In earthquake-prone Japan, a wall full of books might seem like a disaster waiting to happen. Rather than capitulate to Mother Nature however, the owners of this Yokohama home found a way to safely put their massive library of books on full display without fear of collapse. Shinsuke Fujii Architects designed the Bookshelf House that features angled earthquake-resistant bookshelves easily accessible by children and the elderly without a ladder.
Slotted in a dense Yokohama neighborhood, the roughly 930-square-foot Bookshelf House stands out from its neighbors with its black oblique walls clad in standing seam metal and set atop a concrete base. The slanted wall also helps shield the recessed entrance from rain. For privacy, windows are minimized, particularly on the lower levels.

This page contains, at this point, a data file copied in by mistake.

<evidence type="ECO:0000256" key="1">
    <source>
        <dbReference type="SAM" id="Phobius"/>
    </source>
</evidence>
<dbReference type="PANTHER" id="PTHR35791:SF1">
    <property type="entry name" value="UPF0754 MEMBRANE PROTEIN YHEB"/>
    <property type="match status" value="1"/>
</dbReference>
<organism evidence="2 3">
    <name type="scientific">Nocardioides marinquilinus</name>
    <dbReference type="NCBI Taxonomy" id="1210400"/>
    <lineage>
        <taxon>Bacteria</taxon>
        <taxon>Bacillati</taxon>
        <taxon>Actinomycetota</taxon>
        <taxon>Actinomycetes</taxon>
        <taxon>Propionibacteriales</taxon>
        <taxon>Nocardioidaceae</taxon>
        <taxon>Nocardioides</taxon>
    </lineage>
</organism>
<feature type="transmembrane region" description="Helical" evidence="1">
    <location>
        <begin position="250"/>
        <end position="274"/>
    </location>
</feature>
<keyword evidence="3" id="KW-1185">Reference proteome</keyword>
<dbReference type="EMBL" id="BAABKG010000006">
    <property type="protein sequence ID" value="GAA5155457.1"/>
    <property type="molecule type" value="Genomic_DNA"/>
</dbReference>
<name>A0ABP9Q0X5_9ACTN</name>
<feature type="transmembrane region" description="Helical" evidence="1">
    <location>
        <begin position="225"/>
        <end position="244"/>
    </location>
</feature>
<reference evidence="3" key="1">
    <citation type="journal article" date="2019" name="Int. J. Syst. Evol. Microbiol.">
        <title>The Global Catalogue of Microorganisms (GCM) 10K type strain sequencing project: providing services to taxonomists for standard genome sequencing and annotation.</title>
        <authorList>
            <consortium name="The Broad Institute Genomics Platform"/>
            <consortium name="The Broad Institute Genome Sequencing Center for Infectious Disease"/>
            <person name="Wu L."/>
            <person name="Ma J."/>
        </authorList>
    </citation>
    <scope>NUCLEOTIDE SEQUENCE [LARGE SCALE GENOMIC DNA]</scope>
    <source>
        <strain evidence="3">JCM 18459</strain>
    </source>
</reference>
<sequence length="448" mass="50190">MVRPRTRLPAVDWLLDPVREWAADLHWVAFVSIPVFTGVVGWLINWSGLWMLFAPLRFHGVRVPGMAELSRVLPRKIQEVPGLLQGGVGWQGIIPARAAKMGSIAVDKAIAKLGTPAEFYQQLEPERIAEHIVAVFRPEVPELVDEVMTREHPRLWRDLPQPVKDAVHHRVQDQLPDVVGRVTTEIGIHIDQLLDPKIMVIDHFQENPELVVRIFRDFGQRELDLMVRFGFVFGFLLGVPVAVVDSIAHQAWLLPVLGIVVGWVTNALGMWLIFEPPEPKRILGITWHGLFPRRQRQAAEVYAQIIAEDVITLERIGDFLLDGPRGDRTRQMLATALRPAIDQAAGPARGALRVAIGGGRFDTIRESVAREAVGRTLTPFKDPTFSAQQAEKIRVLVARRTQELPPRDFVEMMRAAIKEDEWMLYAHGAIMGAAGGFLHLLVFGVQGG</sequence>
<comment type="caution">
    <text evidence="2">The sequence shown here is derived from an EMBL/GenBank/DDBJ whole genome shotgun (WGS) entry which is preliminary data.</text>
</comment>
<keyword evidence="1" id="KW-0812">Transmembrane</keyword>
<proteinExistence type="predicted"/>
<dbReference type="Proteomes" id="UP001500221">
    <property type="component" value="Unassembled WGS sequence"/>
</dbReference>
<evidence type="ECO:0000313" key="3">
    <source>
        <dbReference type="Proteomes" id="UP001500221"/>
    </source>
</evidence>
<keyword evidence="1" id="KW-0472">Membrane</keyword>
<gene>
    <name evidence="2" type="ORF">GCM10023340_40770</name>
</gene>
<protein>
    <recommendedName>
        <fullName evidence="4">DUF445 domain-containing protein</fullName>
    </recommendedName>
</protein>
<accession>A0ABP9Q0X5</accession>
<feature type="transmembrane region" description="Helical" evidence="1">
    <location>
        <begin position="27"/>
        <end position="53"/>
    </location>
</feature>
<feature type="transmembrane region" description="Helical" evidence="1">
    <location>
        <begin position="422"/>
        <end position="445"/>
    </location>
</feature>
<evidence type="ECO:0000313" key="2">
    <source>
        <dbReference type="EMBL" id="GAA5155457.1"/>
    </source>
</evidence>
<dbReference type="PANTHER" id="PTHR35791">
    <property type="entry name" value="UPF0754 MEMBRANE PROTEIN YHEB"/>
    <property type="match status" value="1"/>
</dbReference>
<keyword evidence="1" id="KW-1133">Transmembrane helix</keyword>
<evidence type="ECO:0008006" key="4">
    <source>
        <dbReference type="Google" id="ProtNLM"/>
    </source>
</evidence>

In contrast to its dark exterior, the interior is lined in light-colored timber. The front of the home is filled with natural light and features a sunken dining area next to the bookshelf wall, the kitchen, and pantry. The master bedroom and bathroom are placed at the rear of the home. Stairs lead up to a living room and small office space as well as a secondary bedroom and small glass-walled terrace.
“The horizontal shelf functions to prevent buckling of 4 m long pillars,” wrote the architects. “From the viewpoint of a safe bookshelf, a new relationship of housing – structure – bookshelf has been created.”
Images © Tsukui Teruaki